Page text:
From start to finish, the 119th Varsity Show, “The Great Netscape,” is the most fun you’ll have in Lerner—or anywhere else on campus—this year. The talented principals and ensemble, the hilarious book, and the original score—all brought together under the direction of Chris Silverberg, CC ’13—make the show a testament to the talent found at the school and a hilarious skewering of its culture.
With lines like “Go down on me like Courseworks” and a performance by a boy band formed in Wien called N’Sink In My Room, the jokes punctuate and move along the plot, without distracting from it.
The plot centers around Kat, a School of Engineering and Applied Science student played by Rebecca Farley, CC ’16. Kat built her own computer, which isolates her from her friends, Millie (Molly Heller, GS/JTS ’15), a Barnard student who is deathly scared of leaving the Morningside bubble, and Julian (Jonah Weinstein, CC ’16 and a Spectator arts and entertainment columnist), a cross country runner who spouts ’90s references and can’t figure out how to adequately express his attraction to Kat.
When the Internet goes out—a side effect of University President Lee Bollinger’s secret weather machine, which he uses to make it sunny for Days on Campus—Millie and Kat have to figure out how to fix it, lest they have to actually interact with people. Throwing a wrench into their plans is Kat’s RA, Vivica (Olivia Harris, CC ’14), who coerces people’s attendance at study breaks with the help of her rider, Dylan (Ethan Fudge, CC ’15).
The quest to find the weather machine and fix the Internet is almost stopped by Kat’s feelings of inadequacy, which she sings in “Little Fish, Big SEAS,” and the Columbia bureaucracy, which prompts the most entertaining number of the show, “The Administrative Runaround.” “Little Fish, Big SEAS” is incredibly poignant, highlighting a common concern among Columbia students—not feeling as good as your peers—while still evoking laughter. “The Administrative Runaround” tackles the absurdity of dealing with administrators with spot-on satire that’s hilarious only because it’s so accurate, from the difficulty in getting straight answers to the ennui that possesses many a Columbia desk clerk.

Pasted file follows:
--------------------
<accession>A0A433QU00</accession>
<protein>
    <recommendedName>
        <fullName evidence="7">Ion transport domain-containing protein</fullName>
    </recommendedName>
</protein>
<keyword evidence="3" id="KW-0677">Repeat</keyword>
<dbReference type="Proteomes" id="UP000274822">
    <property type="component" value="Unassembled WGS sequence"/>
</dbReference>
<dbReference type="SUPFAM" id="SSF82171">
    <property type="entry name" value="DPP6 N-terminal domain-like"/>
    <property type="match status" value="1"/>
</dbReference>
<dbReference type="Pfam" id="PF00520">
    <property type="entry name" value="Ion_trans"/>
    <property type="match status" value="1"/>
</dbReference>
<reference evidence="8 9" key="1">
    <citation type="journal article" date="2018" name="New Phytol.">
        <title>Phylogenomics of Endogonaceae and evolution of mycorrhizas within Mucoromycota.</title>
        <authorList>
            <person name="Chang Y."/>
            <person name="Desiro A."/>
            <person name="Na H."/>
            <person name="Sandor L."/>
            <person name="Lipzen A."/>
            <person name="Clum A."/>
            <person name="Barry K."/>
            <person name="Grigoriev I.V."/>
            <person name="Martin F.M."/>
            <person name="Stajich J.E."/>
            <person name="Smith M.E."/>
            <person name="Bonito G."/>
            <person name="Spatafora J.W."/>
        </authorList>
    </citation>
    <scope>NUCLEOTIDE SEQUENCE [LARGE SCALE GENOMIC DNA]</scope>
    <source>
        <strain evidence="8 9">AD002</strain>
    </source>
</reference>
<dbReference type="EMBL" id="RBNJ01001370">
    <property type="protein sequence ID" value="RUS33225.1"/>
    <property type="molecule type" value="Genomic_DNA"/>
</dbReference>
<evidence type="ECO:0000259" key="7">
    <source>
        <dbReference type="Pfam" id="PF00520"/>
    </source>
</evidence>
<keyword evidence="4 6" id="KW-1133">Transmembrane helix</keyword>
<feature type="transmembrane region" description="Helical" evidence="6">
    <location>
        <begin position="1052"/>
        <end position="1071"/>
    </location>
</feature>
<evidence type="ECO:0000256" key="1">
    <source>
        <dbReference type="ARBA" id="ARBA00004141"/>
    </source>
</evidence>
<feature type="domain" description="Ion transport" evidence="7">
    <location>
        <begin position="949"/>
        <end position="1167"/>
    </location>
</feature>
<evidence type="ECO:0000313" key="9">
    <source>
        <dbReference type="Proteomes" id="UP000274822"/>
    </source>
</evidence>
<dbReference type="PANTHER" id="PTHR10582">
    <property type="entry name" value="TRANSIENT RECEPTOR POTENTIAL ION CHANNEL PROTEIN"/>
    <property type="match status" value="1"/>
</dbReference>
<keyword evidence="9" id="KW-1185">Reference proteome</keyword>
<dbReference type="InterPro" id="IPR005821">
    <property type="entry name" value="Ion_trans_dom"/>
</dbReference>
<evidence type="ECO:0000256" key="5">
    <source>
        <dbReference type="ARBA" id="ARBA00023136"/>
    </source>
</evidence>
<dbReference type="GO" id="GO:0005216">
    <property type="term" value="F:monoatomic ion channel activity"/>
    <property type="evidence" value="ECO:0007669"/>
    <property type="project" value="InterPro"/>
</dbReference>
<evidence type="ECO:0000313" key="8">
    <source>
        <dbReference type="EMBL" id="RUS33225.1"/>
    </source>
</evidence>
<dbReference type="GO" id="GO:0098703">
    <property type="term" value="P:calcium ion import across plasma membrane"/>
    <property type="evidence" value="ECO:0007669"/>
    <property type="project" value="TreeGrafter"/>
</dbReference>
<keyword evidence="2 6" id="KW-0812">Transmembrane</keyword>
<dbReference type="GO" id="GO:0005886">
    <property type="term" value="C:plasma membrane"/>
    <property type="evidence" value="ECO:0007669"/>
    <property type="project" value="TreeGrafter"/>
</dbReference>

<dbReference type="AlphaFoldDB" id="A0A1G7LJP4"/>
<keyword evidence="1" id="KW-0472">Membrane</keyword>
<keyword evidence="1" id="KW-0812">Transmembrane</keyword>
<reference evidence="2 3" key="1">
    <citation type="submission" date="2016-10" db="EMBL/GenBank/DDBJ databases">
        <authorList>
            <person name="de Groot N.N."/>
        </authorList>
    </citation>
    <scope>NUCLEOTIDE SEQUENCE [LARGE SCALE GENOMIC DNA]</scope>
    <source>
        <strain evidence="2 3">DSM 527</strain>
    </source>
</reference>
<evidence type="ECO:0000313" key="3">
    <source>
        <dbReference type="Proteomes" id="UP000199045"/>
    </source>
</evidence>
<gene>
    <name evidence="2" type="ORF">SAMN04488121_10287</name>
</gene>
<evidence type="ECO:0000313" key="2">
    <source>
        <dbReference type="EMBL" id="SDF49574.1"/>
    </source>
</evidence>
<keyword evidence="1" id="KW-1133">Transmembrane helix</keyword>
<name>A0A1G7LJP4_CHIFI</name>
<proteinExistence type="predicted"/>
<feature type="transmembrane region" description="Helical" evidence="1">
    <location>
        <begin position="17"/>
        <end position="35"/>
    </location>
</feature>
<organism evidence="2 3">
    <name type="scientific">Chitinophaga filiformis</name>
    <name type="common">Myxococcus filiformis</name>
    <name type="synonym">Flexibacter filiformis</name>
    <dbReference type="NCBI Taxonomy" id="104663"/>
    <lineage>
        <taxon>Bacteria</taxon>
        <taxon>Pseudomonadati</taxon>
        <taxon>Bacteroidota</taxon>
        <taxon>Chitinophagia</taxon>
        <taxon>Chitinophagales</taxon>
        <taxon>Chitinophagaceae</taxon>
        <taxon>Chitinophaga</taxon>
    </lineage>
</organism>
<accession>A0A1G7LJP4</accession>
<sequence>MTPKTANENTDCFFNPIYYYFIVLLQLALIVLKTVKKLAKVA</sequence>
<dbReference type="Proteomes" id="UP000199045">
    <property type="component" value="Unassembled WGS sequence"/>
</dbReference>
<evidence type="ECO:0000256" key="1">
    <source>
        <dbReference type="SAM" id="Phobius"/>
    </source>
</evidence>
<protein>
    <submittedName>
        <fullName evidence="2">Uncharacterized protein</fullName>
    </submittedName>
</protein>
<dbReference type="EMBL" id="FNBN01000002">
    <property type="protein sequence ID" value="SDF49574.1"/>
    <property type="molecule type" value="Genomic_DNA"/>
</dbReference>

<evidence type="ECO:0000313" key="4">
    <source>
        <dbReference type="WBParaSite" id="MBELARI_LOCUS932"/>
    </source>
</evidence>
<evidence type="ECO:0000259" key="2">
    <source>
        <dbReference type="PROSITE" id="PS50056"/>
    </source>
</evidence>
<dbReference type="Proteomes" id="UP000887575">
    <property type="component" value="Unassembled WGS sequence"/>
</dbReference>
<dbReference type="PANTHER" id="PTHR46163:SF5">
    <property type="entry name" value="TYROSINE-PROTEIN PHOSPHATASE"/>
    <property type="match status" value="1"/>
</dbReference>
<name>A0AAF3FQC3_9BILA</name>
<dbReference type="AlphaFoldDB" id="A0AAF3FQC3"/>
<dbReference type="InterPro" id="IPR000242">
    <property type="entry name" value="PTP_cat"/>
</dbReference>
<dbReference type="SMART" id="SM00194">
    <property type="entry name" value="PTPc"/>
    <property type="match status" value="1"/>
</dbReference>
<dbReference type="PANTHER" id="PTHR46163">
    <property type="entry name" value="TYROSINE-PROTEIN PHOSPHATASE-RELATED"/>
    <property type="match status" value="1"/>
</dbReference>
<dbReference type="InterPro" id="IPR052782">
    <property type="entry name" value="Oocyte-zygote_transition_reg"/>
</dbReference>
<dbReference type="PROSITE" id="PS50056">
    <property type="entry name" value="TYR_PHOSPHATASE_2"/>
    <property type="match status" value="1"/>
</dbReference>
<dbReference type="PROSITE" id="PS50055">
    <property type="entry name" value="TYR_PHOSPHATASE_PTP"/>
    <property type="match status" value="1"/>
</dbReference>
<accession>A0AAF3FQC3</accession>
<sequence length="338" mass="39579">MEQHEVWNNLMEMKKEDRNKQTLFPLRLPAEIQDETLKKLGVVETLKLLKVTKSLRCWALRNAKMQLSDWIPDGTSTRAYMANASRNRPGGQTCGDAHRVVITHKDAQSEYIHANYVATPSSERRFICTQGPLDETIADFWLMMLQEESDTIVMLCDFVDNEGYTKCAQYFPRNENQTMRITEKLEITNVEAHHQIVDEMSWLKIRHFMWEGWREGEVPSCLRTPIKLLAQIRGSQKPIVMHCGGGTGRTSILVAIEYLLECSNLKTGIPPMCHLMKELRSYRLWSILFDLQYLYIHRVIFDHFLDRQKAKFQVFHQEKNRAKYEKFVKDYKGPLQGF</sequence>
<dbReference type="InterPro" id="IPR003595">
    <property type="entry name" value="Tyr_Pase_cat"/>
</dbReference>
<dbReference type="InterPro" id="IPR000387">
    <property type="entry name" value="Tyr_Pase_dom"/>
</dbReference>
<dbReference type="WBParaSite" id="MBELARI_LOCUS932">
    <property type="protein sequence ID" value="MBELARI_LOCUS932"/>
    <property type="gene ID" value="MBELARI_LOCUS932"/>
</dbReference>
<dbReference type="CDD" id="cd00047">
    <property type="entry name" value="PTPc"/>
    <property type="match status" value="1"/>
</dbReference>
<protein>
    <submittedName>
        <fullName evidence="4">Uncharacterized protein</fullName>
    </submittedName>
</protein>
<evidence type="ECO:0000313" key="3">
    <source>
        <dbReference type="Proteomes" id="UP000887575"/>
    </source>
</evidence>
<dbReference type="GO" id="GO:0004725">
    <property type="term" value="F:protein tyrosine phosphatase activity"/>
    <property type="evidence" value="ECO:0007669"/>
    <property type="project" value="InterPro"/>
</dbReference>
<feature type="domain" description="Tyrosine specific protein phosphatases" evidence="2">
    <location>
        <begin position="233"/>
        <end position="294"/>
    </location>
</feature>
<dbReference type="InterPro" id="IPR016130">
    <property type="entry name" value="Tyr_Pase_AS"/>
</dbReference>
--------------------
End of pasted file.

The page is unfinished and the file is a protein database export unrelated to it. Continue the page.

Other high points include Kat and Mollie’s run-in with Alice (of Go Ask Alice! fame), Solitaire-solving Public Safety officers, and the hilarious ways the characters deal with life offline. One student, played by Cole Hickman, CC ’16, takes to selling Nutella on the black market. Hickman is a standout member of the ensemble, stealing every scene he’s in, especially when he reveals his trenchcoat lined with Nutella wrappers. Another student, played by John Fisher, CC ’16, can’t figure out how people found pornography before the Internet, but Alice helps him. Fisher, like Hickman, is another bright spot in an already bright ensemble. Other standouts include Paulina Pinsky, BC ’15, and Ankeet Ball, CC ’16, who bring big laughs with every different character they play.
Farley and Heller both gave fine performances, though at times it sounded like they were shouting into their microphones and singing louder than necessary, which sometimes translated to missed notes. Harris gives probably the best performance of all the principal cast members, displaying an impressive vocal range and just enough villainous laughter to cement her character as opposed to Farley’s and Heller’s cheerful ones.
The plot sometimes got bogged down in places it didn’t need to, like the unnecessary and short-lived break between Kat and Millie in the second act. The writers, Eric Donahue, CC ’15, and Isabel Lopez, CC ’13, were smart not to dedicate too much time to the romantic subplot, focusing instead on packing the show with jokes, especially a greater-than-expected number of extra-timely ones (including a hilarious shoutout to columnist and former Spectator editorial page editor Lanbo Zhang’s column about merging Barnard and Columbia). These nicely balance out the more stale ones, specifically a reference to Robert, made infamous online for waiting by Alma Mater for a girl he met at 1020.
While many of the songs were excellent, the standouts were concentrated largely in the middle and end of the first act, with the first song, “Columbia Let’s Connect,” trying to do too much exposition work to really take off. “Or Else” would have similarly fallen flat if it weren’t for Harris’ singing. And while some songs try to do too much with plot, the music, composed by Max Druz, CC ’15, and the lyrics, by Nick Parker, CC’14, never fall short.
“The Great Netscape” comes to a satisfying conclusion, with everyone but Vivica getting what they want. Though the show packs in the comedy, it doesn’t overwhelm the main thrust of the play: that nothing on the Internet can connect you with your peers quite as well as actually spending time with them.
Correction: An earlier version of this article listed the incorrect class year for Skylar Gottlieb, BC ’16. Spectator regrets the error.